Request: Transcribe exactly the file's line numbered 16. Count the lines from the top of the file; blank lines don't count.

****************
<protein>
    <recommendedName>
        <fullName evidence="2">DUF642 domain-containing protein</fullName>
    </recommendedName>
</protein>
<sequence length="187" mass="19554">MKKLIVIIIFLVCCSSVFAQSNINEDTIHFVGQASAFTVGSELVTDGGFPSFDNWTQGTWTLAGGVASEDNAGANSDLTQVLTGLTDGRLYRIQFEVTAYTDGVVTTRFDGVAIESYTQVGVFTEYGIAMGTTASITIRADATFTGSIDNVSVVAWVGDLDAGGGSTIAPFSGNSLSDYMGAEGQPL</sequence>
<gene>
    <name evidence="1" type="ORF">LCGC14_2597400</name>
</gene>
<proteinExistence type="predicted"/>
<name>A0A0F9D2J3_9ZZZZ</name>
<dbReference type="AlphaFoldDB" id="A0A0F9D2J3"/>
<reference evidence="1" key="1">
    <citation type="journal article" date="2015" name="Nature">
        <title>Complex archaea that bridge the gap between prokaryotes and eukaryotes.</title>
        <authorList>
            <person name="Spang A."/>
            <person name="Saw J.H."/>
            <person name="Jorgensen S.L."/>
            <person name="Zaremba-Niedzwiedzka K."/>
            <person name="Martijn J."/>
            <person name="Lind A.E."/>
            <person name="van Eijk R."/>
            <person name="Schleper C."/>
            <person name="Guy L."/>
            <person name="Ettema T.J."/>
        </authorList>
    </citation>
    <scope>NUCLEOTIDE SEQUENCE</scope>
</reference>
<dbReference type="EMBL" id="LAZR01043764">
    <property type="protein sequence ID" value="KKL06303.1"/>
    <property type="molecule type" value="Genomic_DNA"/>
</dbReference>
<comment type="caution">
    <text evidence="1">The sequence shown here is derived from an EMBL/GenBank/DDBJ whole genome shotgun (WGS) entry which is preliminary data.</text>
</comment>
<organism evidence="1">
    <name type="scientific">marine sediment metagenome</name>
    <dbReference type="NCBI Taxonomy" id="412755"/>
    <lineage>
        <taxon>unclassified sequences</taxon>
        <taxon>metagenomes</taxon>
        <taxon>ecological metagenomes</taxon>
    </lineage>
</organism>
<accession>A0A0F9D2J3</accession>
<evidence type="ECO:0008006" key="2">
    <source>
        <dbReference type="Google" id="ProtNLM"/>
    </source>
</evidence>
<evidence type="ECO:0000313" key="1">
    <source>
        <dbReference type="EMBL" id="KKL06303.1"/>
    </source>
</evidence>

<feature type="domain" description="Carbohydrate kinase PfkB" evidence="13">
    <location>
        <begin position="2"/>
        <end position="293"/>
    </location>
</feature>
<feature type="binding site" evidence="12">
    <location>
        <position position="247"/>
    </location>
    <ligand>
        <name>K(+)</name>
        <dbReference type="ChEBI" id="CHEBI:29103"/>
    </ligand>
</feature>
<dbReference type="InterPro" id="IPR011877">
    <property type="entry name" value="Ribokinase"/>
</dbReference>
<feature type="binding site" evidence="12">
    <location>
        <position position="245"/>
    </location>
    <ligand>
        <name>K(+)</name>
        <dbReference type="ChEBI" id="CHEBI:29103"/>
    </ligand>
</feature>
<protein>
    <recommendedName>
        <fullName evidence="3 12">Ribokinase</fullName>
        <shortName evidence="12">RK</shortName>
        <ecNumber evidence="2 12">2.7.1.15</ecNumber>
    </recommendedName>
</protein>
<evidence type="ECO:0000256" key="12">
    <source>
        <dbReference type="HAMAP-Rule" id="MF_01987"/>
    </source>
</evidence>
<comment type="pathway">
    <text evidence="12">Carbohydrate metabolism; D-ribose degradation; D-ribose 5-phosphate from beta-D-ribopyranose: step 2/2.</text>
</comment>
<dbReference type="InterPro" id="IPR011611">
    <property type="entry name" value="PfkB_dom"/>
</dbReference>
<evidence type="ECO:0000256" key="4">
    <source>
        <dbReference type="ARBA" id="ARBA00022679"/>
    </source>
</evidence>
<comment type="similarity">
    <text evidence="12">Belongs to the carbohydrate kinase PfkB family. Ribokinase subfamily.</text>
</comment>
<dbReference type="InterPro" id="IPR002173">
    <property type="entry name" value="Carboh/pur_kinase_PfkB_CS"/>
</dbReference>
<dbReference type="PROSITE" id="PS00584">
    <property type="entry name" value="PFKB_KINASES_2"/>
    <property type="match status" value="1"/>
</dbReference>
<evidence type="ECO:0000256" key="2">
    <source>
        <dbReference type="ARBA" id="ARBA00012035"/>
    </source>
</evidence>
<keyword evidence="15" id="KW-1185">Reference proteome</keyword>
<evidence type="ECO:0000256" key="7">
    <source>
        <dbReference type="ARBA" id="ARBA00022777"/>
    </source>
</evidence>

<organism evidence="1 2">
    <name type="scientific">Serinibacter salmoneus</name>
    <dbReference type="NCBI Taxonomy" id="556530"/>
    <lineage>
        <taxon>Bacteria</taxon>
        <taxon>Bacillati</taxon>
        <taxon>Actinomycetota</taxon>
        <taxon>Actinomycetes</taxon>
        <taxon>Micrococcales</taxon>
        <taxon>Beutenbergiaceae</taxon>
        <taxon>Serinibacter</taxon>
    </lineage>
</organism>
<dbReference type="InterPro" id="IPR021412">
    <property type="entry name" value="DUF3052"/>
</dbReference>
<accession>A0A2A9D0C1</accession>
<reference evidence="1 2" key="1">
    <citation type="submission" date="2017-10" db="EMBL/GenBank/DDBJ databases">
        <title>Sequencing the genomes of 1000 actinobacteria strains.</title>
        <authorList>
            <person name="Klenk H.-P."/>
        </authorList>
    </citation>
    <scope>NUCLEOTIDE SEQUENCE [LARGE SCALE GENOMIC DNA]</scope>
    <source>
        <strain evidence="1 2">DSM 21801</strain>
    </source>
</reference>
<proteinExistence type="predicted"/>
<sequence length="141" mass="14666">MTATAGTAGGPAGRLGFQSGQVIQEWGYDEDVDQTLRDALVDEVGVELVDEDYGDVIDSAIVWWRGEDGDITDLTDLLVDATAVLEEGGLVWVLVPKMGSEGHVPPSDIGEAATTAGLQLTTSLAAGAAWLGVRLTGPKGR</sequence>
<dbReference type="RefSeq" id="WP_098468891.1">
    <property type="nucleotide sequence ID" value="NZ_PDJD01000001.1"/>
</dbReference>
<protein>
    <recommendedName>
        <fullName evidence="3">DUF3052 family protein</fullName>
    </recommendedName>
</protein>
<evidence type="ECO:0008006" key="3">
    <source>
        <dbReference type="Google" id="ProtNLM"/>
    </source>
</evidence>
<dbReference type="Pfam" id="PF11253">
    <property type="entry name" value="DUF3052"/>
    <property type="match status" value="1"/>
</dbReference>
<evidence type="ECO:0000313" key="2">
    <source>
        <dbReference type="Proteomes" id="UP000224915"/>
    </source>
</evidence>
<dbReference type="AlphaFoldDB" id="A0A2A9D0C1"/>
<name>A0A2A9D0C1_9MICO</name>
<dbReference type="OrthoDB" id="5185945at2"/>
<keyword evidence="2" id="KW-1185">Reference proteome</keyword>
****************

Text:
        <authorList>